I just obtained my (bachelor’s) in biotechnology this year (from the Universitat Autònoma de Barcelona). I am currently working in the business development department in a small biotech company. I simply would like to thank you for your article written in ASBMB: That’s exactly what I have found during these four years studying in a public institution. Your article made me feel I was not alone. In fact, I would say that around 80 percent (if not more) of the content given by the university was closely related to what we could classify as basic research. One had to go beyond university to learn about the biopharmaceutical sector itself, preclinical and clinical development, marketing, management, or biobusiness. Also, I had never thought that some of the obstacles I have found when trying to understand biotechnology as a whole at university were also present in the USA.
Good outcomes (August 2012)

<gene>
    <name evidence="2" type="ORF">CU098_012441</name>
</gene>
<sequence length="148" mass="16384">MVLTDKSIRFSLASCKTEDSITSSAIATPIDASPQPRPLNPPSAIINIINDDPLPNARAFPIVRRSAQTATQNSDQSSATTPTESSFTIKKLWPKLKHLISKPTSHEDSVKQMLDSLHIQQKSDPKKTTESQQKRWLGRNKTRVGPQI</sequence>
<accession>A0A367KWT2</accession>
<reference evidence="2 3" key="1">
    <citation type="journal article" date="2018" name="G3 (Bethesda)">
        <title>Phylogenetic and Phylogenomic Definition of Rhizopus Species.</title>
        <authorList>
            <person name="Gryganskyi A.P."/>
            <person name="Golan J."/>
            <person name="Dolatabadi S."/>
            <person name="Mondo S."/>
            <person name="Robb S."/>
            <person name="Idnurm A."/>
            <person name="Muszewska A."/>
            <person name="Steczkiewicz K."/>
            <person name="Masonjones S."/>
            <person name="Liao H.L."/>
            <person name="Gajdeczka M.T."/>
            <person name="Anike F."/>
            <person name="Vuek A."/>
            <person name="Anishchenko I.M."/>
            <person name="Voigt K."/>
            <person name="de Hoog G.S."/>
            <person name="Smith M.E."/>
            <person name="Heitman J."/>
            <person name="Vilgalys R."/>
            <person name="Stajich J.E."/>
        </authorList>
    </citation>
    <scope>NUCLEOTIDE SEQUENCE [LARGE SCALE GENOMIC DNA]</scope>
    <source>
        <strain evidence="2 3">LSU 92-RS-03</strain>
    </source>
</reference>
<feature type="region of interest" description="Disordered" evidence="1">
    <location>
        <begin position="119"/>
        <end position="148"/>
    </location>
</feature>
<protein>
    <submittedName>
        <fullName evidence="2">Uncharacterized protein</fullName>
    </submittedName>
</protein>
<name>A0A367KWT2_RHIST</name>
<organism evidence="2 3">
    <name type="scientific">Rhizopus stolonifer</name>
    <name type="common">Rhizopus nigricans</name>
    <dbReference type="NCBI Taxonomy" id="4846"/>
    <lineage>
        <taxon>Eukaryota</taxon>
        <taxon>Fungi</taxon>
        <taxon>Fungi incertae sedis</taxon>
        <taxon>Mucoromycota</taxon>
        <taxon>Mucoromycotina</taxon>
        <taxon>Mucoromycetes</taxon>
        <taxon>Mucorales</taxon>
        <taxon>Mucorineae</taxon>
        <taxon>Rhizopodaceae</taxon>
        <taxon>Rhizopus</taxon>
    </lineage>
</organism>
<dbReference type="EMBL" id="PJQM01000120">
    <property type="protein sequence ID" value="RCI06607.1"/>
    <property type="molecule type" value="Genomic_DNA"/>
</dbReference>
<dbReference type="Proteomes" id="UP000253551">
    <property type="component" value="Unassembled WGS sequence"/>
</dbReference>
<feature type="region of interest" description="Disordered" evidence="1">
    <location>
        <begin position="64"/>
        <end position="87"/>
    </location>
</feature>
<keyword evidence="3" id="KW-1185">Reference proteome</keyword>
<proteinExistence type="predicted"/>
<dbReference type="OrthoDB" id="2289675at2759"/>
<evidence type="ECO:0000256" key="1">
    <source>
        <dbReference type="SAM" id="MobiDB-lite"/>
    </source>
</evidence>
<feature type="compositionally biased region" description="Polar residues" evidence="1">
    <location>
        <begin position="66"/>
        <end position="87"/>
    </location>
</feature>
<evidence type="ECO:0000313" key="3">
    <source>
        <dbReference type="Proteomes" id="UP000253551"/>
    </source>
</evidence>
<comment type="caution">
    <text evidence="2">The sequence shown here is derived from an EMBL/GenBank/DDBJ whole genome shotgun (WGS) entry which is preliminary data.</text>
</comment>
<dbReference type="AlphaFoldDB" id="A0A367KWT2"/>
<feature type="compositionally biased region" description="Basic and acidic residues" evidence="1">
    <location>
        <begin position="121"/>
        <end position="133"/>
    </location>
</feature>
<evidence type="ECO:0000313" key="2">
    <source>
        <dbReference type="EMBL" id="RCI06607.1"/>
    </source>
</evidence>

Well said. Only by placing highly qualified scientists in educational settings can we hope to shift the dominant view toward one that accepts rational explanations and values logic and problem solving. The journey of a scientist is long and varied — and worth every sacrifice and detour. Mentors who supported me, encouraging me to explore different paths, are the reason I’m where I am today. I’m incredibly fortunate to be combining my loves of research, teaching and science outreach/communication as a new assistant professor at Reed College. Even if mentors start out clueless, the examples (in this article) illustrate that they don’t have to stay that way. Thanks for sharing!
Thanks, but we need more (August 2012)